London led an interesting life that, after he had made himself rich from writing on an industrial model, had about it a rather driven zeal for adventure and physical risk-taking. London placed his characters in situations that provoked the response he was trying to illustrate, like the starving man and wolf in "Love of Life," or the crew of the sinking ship "The Francis Spaight". London's prose is blunt and does not suggest depths. There probably weren't any depths that he wished to explore. But his political convictions, while they may have stood in contrast to his brutal understanding of life, were genuine and determined by his life experience.

Saturday, December 24, 2011

Meet John Doe


"Below is a letter which reached my desk this morning. It's a commentary on what we laughingly call a civilized world. 'Dear Miss Mitchell: Four years ago I was fired out of my job. Since then I haven't been able to get another one. At first I was sore at the state administration because it's on account of the slimy politics here we have all this unemployment. But in looking around, it seems the whole world's going to pot, so in protest I'm going to commit suicide by jumping off the City Hall roof!' Signed, A disgusted American citizen, John Doe.'
Editor's note: If you ask this column, the wrong people are jumping off roofs."



It was 1941. Europe was locked in the second year of the most terrible war in history, while most Americans were thinking that they might just sit this one out. FDR was serving his third term as president. And Frank Capra, son of Sicilian immigrants, set out to make a movie that had no suitable ending.

A seventy year old movie that flopped when it was first released, that tried to warn Americans of a hidden menace: a group of powerful businessmen clandestinely manipulate a grassroots populist movement whose expanding membership has the potential to sweep a candidate of their choosing into the White House.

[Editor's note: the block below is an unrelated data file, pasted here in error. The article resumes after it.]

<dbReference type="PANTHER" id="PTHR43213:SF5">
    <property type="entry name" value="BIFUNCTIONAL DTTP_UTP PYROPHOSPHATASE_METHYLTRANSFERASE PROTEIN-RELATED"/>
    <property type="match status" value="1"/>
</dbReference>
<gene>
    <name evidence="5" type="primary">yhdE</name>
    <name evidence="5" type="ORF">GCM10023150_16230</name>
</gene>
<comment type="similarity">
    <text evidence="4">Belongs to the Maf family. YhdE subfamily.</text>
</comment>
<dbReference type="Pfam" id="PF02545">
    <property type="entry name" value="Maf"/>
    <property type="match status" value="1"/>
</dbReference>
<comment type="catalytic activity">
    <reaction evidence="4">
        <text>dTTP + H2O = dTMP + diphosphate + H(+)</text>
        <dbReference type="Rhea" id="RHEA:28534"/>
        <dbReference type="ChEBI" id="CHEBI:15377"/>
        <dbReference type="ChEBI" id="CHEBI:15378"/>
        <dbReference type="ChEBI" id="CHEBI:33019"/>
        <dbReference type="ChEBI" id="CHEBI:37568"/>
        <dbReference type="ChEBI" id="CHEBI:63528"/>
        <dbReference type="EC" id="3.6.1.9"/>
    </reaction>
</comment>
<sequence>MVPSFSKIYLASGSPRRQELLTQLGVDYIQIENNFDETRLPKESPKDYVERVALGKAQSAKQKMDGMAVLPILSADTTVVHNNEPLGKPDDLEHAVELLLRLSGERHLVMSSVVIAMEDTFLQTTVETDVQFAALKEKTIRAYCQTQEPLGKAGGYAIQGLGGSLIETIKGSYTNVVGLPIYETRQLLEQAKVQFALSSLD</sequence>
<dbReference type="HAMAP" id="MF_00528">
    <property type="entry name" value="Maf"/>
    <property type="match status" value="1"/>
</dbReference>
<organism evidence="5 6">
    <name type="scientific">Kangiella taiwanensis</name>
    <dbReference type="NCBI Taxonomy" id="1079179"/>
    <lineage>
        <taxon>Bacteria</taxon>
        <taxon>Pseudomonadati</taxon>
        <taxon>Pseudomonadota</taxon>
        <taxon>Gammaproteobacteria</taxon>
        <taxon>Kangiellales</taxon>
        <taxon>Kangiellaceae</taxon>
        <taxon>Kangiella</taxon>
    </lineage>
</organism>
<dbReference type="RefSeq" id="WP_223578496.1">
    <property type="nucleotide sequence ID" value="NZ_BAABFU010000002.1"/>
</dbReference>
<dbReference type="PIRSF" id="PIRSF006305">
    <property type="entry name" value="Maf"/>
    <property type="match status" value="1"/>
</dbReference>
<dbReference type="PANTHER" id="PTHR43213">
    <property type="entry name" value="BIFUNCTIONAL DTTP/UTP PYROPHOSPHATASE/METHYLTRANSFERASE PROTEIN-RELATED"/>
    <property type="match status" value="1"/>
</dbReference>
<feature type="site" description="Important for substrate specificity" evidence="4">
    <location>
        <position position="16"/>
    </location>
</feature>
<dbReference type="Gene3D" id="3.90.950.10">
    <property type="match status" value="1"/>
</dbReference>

If this story sounds familiar, it might have something to do with a perceptible change in the moral atmosphere of America that resembles the one in 1941. Fascism was a reality in American politics, and popular figures like Charles Lindbergh argued for isolationism. Philip Roth's novel The Plot Against America directly examines the consequences for America of Lindbergh becoming president in 1940. Lindbergh persuades Americans to stay out of a war in Europe, and the consequences - for Europe and for the world - are dire.

Capra's It's a Wonderful Life, which I wrote about at length a few years ago, is probably the most recognizable Christmas movie in America, even if it only touches on Christmas in its final scene. What still strikes me about that fulsome movie is how Frank Capra could've gone through the Second World War just so he could retreat into a fantasy America when the war was over. His nightmare vision of Pottersville, with its disillusion, its bars, strip clubs, and prostitution, was much closer to the real America than hokey old Grovers Corners.

The final scene of Meet John Doe takes place on Christmas Eve. It was one of several scenes that Capra shot and tested with preview audiences. In one of the discarded scenes, the hero actually jumps to his death, and the Colonel (Walter Brennan) is last scene holding the dead man in his arms in a kind of impious Pietà. That ending worked, dramatically at least, but audiences weren't at all ready in 1941 for Gary Cooper committing suicide.

Earlier in film, Cooper gave a speech that is riddled with hokey sentiments, but is still powerful in its simple appeal to human decency.

Meet John Doe, despite its unevenness, is my favorite Christmas movie because it reminds us of what the holiday is supposed to be about. It is also, at the end of a year of populist movements, of peaceful and belligerent protests, a movie molotov cocktail aimed at Wall Street and all the D.B. Norton's of the world who want to take control of a democracy out of the hands of its people.

Here is the best contemporary review of the film by Otis Ferguson. I wonder what Ferguson would make of the fact that there is now a musical
of Capra's movie?


Democracy at the Box Office
Otis Ferguson
The New Republic, March 24, 1941

Though Frank Capra is still right in the formula he has been holding to for five years now, Meet John Doe is at least a promise that he may be coming back to pictures. It is almost a point-for-point replica of Mr. Smith Goes to Washington, but some of the old felicity is there again and there are actually comedy sequences in it. I am not holding out too much hope, for today there is nothing Americans so like to be told from the screen as that they are Americans. So why should anybody with a formula and a credit line like skywriting bother with making a swell simple movie as his "production for 1941"?